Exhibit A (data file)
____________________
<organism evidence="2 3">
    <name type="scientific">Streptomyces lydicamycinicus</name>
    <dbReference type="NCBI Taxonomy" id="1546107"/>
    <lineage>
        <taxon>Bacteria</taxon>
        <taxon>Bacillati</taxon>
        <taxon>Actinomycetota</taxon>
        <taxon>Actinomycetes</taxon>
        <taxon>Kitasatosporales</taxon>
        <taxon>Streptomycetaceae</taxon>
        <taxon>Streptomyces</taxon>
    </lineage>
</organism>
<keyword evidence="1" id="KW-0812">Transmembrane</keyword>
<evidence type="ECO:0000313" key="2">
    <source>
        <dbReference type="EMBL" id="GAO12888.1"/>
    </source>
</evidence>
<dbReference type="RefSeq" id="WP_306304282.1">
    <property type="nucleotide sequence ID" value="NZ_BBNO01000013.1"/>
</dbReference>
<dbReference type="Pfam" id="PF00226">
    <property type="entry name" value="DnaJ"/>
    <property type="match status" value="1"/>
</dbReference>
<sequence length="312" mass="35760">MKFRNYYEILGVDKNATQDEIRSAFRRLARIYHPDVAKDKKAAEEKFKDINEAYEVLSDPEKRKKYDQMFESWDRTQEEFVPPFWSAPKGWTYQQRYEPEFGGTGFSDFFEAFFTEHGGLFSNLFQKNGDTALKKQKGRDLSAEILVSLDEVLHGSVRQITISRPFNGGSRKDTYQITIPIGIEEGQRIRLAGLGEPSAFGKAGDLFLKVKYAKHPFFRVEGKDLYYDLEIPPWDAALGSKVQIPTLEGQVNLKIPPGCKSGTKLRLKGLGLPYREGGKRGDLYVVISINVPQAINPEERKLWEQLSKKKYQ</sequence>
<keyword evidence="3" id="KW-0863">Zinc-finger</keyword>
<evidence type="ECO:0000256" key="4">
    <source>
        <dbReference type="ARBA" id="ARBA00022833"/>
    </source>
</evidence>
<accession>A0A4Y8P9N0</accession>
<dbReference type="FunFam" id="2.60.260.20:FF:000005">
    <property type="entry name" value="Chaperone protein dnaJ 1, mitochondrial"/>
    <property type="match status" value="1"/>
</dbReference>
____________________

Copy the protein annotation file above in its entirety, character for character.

<organism evidence="2 3">
    <name type="scientific">Streptomyces lydicamycinicus</name>
    <dbReference type="NCBI Taxonomy" id="1546107"/>
    <lineage>
        <taxon>Bacteria</taxon>
        <taxon>Bacillati</taxon>
        <taxon>Actinomycetota</taxon>
        <taxon>Actinomycetes</taxon>
        <taxon>Kitasatosporales</taxon>
        <taxon>Streptomycetaceae</taxon>
        <taxon>Streptomyces</taxon>
    </lineage>
</organism>
<keyword evidence="1" id="KW-0812">Transmembrane</keyword>
<evidence type="ECO:0000313" key="2">
    <source>
        <dbReference type="EMBL" id="GAO12888.1"/>
    </source>
</evidence>
<dbReference type="RefSeq" id="WP_306304282.1">
    <property type="nucleotide sequence ID" value="NZ_BBNO01000013.1"/>
</dbReference>
<dbReference type="Pfam" id="PF00226">
    <property type="entry name" value="DnaJ"/>
    <property type="match status" value="1"/>
</dbReference>
<sequence length="312" mass="35760">MKFRNYYEILGVDKNATQDEIRSAFRRLARIYHPDVAKDKKAAEEKFKDINEAYEVLSDPEKRKKYDQMFESWDRTQEEFVPPFWSAPKGWTYQQRYEPEFGGTGFSDFFEAFFTEHGGLFSNLFQKNGDTALKKQKGRDLSAEILVSLDEVLHGSVRQITISRPFNGGSRKDTYQITIPIGIEEGQRIRLAGLGEPSAFGKAGDLFLKVKYAKHPFFRVEGKDLYYDLEIPPWDAALGSKVQIPTLEGQVNLKIPPGCKSGTKLRLKGLGLPYREGGKRGDLYVVISINVPQAINPEERKLWEQLSKKKYQ</sequence>
<keyword evidence="3" id="KW-0863">Zinc-finger</keyword>
<evidence type="ECO:0000256" key="4">
    <source>
        <dbReference type="ARBA" id="ARBA00022833"/>
    </source>
</evidence>
<accession>A0A4Y8P9N0</accession>
<dbReference type="FunFam" id="2.60.260.20:FF:000005">
    <property type="entry name" value="Chaperone protein dnaJ 1, mitochondrial"/>
    <property type="match status" value="1"/>
</dbReference>